Trichoderma is another beneficial microorganism supplemented by horticulturists. As with mycorrhizae, the benefits derived are directly linked to the specific enzymes released. The enzymes released by trichoderma are called chitinase enzymes and their main role is to break down chitin. Chitin is the main component of fungal cell walls, which means the enzymes created by trichoderma can help protect a plant from pathogenic fungi. In fact, it is the chitinase enzymes produced by trichoderma that are responsible for trichoderma’s reputation in warding off pathogens. When pathogenic fungi exist in the soil, trichoderma will increase chitinase production, which, in turn, will attack the pathogen. Many indoor horticulturists are adding trichoderma as extra insurance against root-borne pathogens.

Trichoderma also produces cellulase enzymes, which break down cellulose. Cellulases enzymes can add another level of protection for plants. The cellulase enzymes can penetrate the cells in the plant’s root system, instantly triggering the plant’s natural defenses and stimulating the plant’s metabolism. No real harm is done to the plant and the heightened response helps protect the plant from other pathogens.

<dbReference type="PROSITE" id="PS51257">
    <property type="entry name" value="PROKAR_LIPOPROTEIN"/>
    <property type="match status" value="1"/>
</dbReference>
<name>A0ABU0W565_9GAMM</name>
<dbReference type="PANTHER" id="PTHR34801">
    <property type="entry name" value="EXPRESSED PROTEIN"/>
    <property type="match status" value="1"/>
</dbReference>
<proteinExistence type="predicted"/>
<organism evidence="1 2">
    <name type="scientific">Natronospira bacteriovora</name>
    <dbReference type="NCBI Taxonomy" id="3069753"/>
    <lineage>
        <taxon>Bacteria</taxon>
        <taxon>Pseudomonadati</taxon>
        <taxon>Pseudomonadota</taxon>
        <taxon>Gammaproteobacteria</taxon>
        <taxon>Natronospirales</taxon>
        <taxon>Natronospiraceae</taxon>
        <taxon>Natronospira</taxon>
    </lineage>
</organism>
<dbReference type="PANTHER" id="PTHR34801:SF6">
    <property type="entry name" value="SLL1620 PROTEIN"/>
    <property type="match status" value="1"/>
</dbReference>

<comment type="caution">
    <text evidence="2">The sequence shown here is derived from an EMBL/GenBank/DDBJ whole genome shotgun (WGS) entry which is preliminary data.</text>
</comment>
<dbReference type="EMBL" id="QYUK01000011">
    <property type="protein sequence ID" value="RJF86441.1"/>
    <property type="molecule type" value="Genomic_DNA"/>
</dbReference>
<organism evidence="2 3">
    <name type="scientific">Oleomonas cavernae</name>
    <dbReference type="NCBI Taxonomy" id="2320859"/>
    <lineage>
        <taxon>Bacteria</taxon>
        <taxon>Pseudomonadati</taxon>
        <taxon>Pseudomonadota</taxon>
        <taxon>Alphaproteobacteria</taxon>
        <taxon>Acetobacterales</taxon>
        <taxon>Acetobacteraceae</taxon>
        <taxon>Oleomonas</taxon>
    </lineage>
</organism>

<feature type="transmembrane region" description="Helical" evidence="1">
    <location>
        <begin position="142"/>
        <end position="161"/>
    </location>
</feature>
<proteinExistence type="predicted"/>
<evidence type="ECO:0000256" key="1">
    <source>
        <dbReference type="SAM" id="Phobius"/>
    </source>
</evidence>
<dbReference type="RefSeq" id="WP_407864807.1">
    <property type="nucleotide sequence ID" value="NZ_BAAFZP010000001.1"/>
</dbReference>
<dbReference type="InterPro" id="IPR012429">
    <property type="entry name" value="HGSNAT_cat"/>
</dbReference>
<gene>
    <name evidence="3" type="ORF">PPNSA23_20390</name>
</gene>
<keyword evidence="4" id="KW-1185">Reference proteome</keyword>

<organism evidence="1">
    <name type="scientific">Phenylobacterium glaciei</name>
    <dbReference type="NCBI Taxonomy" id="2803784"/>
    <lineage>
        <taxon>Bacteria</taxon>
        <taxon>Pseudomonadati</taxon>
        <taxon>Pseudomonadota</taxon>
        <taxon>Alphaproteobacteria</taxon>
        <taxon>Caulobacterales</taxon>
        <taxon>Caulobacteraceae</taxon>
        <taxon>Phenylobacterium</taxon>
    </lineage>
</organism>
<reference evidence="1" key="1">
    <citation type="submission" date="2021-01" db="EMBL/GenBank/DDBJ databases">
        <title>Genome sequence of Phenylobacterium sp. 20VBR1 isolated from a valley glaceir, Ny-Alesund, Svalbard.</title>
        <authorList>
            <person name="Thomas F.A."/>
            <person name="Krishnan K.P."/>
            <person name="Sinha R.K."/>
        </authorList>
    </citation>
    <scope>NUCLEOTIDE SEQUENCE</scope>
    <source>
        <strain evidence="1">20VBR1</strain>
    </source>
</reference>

Whether a horticulturist supplements an isolated enzyme formula or the microorganisms producing the enzymes, the benefits of enzymes in the garden are undeniable. Considering nutrient uptake is dependent on multiple chemical reactions in the soil, and enzymes are the catalyst to increase the rate of those reactions, it is no wonder so many growers are relying on enzyme supplementation. As more is discovered about enzymes and how they can assist gardeners, the horticultural industry is sure to see even more enzyme-specific additives, fertilizers, and pest control products emerge in the future.


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Written by Eric Hopper | Writer, Consultant, Product Tester

Profile Picture of Eric Hopper

Eric Hopper’s past experiences within the indoor gardening industry include being a hydroponic retail store manager and owner. Currently, he works as a writer, consultant and product tester for various indoor horticulture companies. His inquisitive nature keeps him busy seeking new technologies and methods that could help maximize a garden’s performance.